Arimaa/Introduction to Strategy/Elephant Blockade
A weak piece is typically left behind each home trap, but sometimes the home defender will let the enemy elephant capture that piece and thus decentralize itself. An elephant which carelessly wanders toward a corner might then get boxed in. Early on, players discovered that some bots could be lured into this by an early capture opportunity; the elephant would then look for an escape, and could be tempted further by an empty square on the edge of the board, where the blockade could become stronger.
In this game, diagrammed at right, Silver took the bait and is now strategically lost. Due to the b1, d1, and c2 phalanxes, the silver elephant has no move at all. With the only functional elephant, Gold has the most decisive advantage possible. Silver could try to free her elephant, but the gold elephant and camel could ward off (and probably capture) any silver piece which approached the blockade. To keep it intact, Gold must continue to occupy c3, and thus only capture something there if the dog can return to c3 in the same turn.
Most elephant blockades, however, are not as lopsided as that one, which was only possible because the bot thought nothing of where it placed its elephant. If an elephant stays even one square away from the edge, an effective blockade becomes trickier.
Here the gold elephant can't move, but Gold is fine with that as long as Silver can do nothing else while holding the blockade. Indeed, if all the blockading pieces stayed put, the strongest free piece would actually be the gold camel.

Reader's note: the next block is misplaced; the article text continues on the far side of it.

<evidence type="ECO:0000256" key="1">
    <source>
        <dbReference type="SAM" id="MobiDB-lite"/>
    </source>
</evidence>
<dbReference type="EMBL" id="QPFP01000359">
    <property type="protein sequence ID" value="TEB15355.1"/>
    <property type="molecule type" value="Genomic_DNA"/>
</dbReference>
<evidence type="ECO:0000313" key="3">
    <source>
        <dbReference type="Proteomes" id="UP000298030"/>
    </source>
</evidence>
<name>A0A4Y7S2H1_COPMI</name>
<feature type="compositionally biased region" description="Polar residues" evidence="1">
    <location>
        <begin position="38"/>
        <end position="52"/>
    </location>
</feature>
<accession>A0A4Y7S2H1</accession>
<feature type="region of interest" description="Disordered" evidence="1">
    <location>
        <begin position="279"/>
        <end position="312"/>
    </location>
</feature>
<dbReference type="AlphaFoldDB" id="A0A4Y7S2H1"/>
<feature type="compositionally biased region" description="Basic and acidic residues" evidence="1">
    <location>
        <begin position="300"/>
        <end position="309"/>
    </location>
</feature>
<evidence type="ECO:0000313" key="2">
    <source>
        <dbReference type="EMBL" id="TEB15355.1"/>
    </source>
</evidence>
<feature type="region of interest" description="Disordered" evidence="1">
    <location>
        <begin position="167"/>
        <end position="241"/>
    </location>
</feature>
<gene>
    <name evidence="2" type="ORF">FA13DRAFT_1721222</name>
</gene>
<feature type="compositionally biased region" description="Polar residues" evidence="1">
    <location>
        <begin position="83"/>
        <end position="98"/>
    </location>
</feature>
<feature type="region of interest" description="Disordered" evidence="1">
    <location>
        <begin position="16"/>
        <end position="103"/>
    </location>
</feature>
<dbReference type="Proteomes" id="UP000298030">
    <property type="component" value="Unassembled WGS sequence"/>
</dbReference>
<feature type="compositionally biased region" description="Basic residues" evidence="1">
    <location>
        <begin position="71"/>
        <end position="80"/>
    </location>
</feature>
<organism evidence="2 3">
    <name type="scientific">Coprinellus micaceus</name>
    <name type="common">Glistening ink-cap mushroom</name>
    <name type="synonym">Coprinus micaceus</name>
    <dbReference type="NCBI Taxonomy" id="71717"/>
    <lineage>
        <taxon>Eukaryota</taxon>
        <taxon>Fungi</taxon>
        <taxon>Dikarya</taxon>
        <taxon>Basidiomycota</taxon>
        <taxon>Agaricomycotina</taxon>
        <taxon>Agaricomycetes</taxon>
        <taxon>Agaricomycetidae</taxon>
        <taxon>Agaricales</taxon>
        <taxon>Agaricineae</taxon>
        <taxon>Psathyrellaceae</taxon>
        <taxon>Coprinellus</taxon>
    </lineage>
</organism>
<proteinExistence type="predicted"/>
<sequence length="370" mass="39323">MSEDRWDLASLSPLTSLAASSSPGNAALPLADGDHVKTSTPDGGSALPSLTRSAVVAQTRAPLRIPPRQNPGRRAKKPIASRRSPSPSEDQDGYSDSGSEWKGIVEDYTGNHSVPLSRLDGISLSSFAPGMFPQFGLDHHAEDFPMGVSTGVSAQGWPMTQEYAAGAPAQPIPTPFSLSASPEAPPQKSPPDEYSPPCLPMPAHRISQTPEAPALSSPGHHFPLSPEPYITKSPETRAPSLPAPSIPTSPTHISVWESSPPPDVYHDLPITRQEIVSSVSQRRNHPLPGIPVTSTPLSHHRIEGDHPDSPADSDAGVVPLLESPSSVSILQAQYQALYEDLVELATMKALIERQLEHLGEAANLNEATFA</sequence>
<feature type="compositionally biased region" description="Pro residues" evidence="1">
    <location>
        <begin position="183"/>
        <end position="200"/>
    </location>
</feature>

As it happens, however, Silver can undertake a rotation (or replacement) of the pieces participating in the blockade. A rabbit on h6 would work just as well as a camel. Silver to move can free his camel for duty in only four steps, while maintaining the blockade: camel h6 south, rabbit h7 south, rabbit h8 south, and rabbit g8 east. The gold elephant must stay on g7; there is no escape path through g8, where it could be completely smothered against the edge. Thus Silver needs only one turn to free his camel and equal Gold for having the strongest free piece.
Furthermore, if Gold plays passively, Silver can continue to rotate pieces, freeing his elephant as well in two or three more turns. Because of this threat, it is very important that Gold not remain passive. Gold must immediately begin preparing a rescue mission to erode the blockade from the side, or even from the front if the silver elephant tries to leave. This will necessarily expose gold pieces to danger, but at least it puts some play into the position. For Gold to hang back is to await execution.
Even if Silver manages to rotate out the elephant, it will have to be replaced by a phalanx which would extend to g5, so the blockade would use more pieces and be more breakable than one which stuck the elephant against the edge. Still, Gold likely could not recover from such a position.
Were the gold elephant on g6 and the silver elephant on g5, successful rotation would be unlikely, as a silver phalanx would then extend to g4. With the elephant a permanent part of the blockade, such a position could only be effective if the blockader had an advantage in free pieces.
Friendly rabbit blockade